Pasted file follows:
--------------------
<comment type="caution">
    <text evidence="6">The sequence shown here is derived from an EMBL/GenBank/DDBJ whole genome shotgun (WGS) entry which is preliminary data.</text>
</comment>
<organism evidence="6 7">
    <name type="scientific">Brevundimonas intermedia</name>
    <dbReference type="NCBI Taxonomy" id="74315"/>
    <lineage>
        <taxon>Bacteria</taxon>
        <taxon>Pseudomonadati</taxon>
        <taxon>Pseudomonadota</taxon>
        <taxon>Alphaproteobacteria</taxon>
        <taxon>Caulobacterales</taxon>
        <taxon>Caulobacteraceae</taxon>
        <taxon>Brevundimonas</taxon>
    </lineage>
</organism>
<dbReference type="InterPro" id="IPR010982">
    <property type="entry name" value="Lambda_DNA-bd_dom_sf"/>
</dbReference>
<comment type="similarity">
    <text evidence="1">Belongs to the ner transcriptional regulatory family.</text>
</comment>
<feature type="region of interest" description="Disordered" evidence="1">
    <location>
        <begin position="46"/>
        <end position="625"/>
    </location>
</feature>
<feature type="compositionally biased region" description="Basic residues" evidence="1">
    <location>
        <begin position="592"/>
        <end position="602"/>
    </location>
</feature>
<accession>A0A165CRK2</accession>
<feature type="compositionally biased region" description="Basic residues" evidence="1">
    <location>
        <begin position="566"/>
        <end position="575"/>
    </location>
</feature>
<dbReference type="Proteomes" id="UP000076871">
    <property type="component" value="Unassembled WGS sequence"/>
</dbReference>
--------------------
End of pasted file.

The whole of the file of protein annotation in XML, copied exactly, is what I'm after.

<comment type="caution">
    <text evidence="6">The sequence shown here is derived from an EMBL/GenBank/DDBJ whole genome shotgun (WGS) entry which is preliminary data.</text>
</comment>
<organism evidence="6 7">
    <name type="scientific">Brevundimonas intermedia</name>
    <dbReference type="NCBI Taxonomy" id="74315"/>
    <lineage>
        <taxon>Bacteria</taxon>
        <taxon>Pseudomonadati</taxon>
        <taxon>Pseudomonadota</taxon>
        <taxon>Alphaproteobacteria</taxon>
        <taxon>Caulobacterales</taxon>
        <taxon>Caulobacteraceae</taxon>
        <taxon>Brevundimonas</taxon>
    </lineage>
</organism>
<dbReference type="InterPro" id="IPR010982">
    <property type="entry name" value="Lambda_DNA-bd_dom_sf"/>
</dbReference>
<comment type="similarity">
    <text evidence="1">Belongs to the ner transcriptional regulatory family.</text>
</comment>
<feature type="region of interest" description="Disordered" evidence="1">
    <location>
        <begin position="46"/>
        <end position="625"/>
    </location>
</feature>
<feature type="compositionally biased region" description="Basic residues" evidence="1">
    <location>
        <begin position="592"/>
        <end position="602"/>
    </location>
</feature>
<accession>A0A165CRK2</accession>
<feature type="compositionally biased region" description="Basic residues" evidence="1">
    <location>
        <begin position="566"/>
        <end position="575"/>
    </location>
</feature>
<dbReference type="Proteomes" id="UP000076871">
    <property type="component" value="Unassembled WGS sequence"/>
</dbReference>